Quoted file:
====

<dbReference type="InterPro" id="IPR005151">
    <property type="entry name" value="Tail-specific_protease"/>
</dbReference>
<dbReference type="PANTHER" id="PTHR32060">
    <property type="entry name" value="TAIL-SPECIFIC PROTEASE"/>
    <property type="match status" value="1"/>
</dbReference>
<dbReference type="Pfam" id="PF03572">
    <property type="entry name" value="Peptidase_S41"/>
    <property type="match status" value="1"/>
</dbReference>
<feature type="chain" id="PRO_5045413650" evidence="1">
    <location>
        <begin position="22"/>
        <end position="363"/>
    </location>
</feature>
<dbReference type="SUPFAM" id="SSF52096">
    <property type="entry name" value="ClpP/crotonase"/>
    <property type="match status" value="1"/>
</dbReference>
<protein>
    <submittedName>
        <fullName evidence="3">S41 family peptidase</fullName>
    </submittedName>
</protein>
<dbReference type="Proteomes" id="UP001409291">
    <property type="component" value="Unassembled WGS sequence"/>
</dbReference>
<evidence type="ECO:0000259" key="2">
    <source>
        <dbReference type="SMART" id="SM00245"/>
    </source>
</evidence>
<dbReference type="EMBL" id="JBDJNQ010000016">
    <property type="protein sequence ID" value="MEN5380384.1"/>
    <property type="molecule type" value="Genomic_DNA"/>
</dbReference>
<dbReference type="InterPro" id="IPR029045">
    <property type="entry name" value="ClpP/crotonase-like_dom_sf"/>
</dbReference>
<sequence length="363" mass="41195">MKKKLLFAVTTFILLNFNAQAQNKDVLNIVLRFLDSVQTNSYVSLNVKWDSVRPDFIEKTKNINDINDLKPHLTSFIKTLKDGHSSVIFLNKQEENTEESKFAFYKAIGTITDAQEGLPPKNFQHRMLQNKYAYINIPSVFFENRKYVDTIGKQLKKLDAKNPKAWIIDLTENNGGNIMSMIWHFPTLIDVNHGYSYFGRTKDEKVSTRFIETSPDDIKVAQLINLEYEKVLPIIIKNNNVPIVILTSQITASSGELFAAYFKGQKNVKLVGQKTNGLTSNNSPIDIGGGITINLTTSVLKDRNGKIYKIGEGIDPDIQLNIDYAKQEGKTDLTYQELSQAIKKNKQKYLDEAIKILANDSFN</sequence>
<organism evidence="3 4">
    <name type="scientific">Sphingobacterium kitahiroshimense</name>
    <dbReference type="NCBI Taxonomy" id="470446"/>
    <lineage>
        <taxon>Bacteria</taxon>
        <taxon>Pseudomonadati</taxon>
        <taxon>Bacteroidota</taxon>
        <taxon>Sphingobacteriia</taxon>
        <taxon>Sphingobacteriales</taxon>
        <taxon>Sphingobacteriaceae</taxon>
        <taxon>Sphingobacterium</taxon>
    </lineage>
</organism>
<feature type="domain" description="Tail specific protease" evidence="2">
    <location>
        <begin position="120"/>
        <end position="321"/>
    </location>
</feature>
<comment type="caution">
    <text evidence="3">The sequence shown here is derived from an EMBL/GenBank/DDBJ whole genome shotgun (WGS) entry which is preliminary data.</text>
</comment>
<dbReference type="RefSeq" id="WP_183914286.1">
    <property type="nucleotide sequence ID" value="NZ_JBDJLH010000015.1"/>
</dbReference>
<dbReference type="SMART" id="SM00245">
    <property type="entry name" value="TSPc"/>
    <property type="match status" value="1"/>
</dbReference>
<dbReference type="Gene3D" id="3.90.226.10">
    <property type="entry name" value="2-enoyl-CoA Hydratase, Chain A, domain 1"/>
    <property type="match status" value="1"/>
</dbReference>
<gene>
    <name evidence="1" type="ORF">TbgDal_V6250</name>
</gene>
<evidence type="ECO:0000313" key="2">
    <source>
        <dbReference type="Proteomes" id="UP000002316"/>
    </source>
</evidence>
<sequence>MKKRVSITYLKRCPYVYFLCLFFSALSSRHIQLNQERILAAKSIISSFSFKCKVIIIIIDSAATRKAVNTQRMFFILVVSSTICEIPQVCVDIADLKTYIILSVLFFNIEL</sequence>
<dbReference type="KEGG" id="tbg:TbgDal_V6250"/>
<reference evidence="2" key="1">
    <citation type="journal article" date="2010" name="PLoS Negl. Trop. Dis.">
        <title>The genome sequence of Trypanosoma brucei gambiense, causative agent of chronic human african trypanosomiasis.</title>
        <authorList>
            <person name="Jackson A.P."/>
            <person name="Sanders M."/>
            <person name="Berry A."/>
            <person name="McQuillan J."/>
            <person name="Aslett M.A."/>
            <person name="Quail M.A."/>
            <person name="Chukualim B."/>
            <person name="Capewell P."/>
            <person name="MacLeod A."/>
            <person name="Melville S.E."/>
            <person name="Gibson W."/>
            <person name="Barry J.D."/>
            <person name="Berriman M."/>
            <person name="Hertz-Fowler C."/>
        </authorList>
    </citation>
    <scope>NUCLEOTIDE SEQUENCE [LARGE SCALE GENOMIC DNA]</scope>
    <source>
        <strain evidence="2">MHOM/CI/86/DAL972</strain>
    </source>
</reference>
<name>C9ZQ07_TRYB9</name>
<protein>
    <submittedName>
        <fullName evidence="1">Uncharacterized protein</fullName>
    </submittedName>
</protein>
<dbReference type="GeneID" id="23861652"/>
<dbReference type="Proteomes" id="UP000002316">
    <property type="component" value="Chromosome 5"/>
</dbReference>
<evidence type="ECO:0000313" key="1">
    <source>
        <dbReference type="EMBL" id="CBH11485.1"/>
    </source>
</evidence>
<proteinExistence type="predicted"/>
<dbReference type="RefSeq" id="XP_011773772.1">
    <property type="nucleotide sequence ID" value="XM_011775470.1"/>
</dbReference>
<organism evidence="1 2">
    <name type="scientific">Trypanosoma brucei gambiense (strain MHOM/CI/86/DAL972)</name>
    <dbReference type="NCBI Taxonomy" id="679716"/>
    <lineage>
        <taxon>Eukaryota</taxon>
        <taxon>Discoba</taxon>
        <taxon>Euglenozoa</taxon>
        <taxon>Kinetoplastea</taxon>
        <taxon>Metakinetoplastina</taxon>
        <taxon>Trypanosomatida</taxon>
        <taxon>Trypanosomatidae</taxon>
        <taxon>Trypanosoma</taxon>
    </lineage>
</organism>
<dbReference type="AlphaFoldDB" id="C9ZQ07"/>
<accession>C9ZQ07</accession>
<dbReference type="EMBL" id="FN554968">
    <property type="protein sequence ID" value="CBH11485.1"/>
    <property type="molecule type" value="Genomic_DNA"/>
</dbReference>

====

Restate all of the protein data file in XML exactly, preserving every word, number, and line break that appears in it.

<dbReference type="InterPro" id="IPR005151">
    <property type="entry name" value="Tail-specific_protease"/>
</dbReference>
<dbReference type="PANTHER" id="PTHR32060">
    <property type="entry name" value="TAIL-SPECIFIC PROTEASE"/>
    <property type="match status" value="1"/>
</dbReference>
<dbReference type="Pfam" id="PF03572">
    <property type="entry name" value="Peptidase_S41"/>
    <property type="match status" value="1"/>
</dbReference>
<feature type="chain" id="PRO_5045413650" evidence="1">
    <location>
        <begin position="22"/>
        <end position="363"/>
    </location>
</feature>
<dbReference type="SUPFAM" id="SSF52096">
    <property type="entry name" value="ClpP/crotonase"/>
    <property type="match status" value="1"/>
</dbReference>
<protein>
    <submittedName>
        <fullName evidence="3">S41 family peptidase</fullName>
    </submittedName>
</protein>
<dbReference type="Proteomes" id="UP001409291">
    <property type="component" value="Unassembled WGS sequence"/>
</dbReference>
<evidence type="ECO:0000259" key="2">
    <source>
        <dbReference type="SMART" id="SM00245"/>
    </source>
</evidence>
<dbReference type="EMBL" id="JBDJNQ010000016">
    <property type="protein sequence ID" value="MEN5380384.1"/>
    <property type="molecule type" value="Genomic_DNA"/>
</dbReference>
<dbReference type="InterPro" id="IPR029045">
    <property type="entry name" value="ClpP/crotonase-like_dom_sf"/>
</dbReference>
<sequence length="363" mass="41195">MKKKLLFAVTTFILLNFNAQAQNKDVLNIVLRFLDSVQTNSYVSLNVKWDSVRPDFIEKTKNINDINDLKPHLTSFIKTLKDGHSSVIFLNKQEENTEESKFAFYKAIGTITDAQEGLPPKNFQHRMLQNKYAYINIPSVFFENRKYVDTIGKQLKKLDAKNPKAWIIDLTENNGGNIMSMIWHFPTLIDVNHGYSYFGRTKDEKVSTRFIETSPDDIKVAQLINLEYEKVLPIIIKNNNVPIVILTSQITASSGELFAAYFKGQKNVKLVGQKTNGLTSNNSPIDIGGGITINLTTSVLKDRNGKIYKIGEGIDPDIQLNIDYAKQEGKTDLTYQELSQAIKKNKQKYLDEAIKILANDSFN</sequence>
<organism evidence="3 4">
    <name type="scientific">Sphingobacterium kitahiroshimense</name>
    <dbReference type="NCBI Taxonomy" id="470446"/>
    <lineage>
        <taxon>Bacteria</taxon>
        <taxon>Pseudomonadati</taxon>
        <taxon>Bacteroidota</taxon>
        <taxon>Sphingobacteriia</taxon>
        <taxon>Sphingobacteriales</taxon>
        <taxon>Sphingobacteriaceae</taxon>
        <taxon>Sphingobacterium</taxon>
    </lineage>
</organism>
<feature type="domain" description="Tail specific protease" evidence="2">
    <location>
        <begin position="120"/>
        <end position="321"/>
    </location>
</feature>
<comment type="caution">
    <text evidence="3">The sequence shown here is derived from an EMBL/GenBank/DDBJ whole genome shotgun (WGS) entry which is preliminary data.</text>
</comment>
<dbReference type="RefSeq" id="WP_183914286.1">
    <property type="nucleotide sequence ID" value="NZ_JBDJLH010000015.1"/>
</dbReference>
<dbReference type="SMART" id="SM00245">
    <property type="entry name" value="TSPc"/>
    <property type="match status" value="1"/>
</dbReference>
<dbReference type="Gene3D" id="3.90.226.10">
    <property type="entry name" value="2-enoyl-CoA Hydratase, Chain A, domain 1"/>
    <property type="match status" value="1"/>
</dbReference>
<gene>
    <name evidence="1" type="ORF">TbgDal_V6250</name>
</gene>
<evidence type="ECO:0000313" key="2">
    <source>
        <dbReference type="Proteomes" id="UP000002316"/>
    </source>
</evidence>
<sequence>MKKRVSITYLKRCPYVYFLCLFFSALSSRHIQLNQERILAAKSIISSFSFKCKVIIIIIDSAATRKAVNTQRMFFILVVSSTICEIPQVCVDIADLKTYIILSVLFFNIEL</sequence>
<dbReference type="KEGG" id="tbg:TbgDal_V6250"/>
<reference evidence="2" key="1">
    <citation type="journal article" date="2010" name="PLoS Negl. Trop. Dis.">
        <title>The genome sequence of Trypanosoma brucei gambiense, causative agent of chronic human african trypanosomiasis.</title>
        <authorList>
            <person name="Jackson A.P."/>
            <person name="Sanders M."/>
            <person name="Berry A."/>
            <person name="McQuillan J."/>
            <person name="Aslett M.A."/>
            <person name="Quail M.A."/>
            <person name="Chukualim B."/>
            <person name="Capewell P."/>
            <person name="MacLeod A."/>
            <person name="Melville S.E."/>
            <person name="Gibson W."/>
            <person name="Barry J.D."/>
            <person name="Berriman M."/>
            <person name="Hertz-Fowler C."/>
        </authorList>
    </citation>
    <scope>NUCLEOTIDE SEQUENCE [LARGE SCALE GENOMIC DNA]</scope>
    <source>
        <strain evidence="2">MHOM/CI/86/DAL972</strain>
    </source>
</reference>
<name>C9ZQ07_TRYB9</name>
<protein>
    <submittedName>
        <fullName evidence="1">Uncharacterized protein</fullName>
    </submittedName>
</protein>
<dbReference type="GeneID" id="23861652"/>
<dbReference type="Proteomes" id="UP000002316">
    <property type="component" value="Chromosome 5"/>
</dbReference>
<evidence type="ECO:0000313" key="1">
    <source>
        <dbReference type="EMBL" id="CBH11485.1"/>
    </source>
</evidence>
<proteinExistence type="predicted"/>
<dbReference type="RefSeq" id="XP_011773772.1">
    <property type="nucleotide sequence ID" value="XM_011775470.1"/>
</dbReference>
<organism evidence="1 2">
    <name type="scientific">Trypanosoma brucei gambiense (strain MHOM/CI/86/DAL972)</name>
    <dbReference type="NCBI Taxonomy" id="679716"/>
    <lineage>
        <taxon>Eukaryota</taxon>
        <taxon>Discoba</taxon>
        <taxon>Euglenozoa</taxon>
        <taxon>Kinetoplastea</taxon>
        <taxon>Metakinetoplastina</taxon>
        <taxon>Trypanosomatida</taxon>
        <taxon>Trypanosomatidae</taxon>
        <taxon>Trypanosoma</taxon>
    </lineage>
</organism>
<dbReference type="AlphaFoldDB" id="C9ZQ07"/>
<accession>C9ZQ07</accession>
<dbReference type="EMBL" id="FN554968">
    <property type="protein sequence ID" value="CBH11485.1"/>
    <property type="molecule type" value="Genomic_DNA"/>
</dbReference>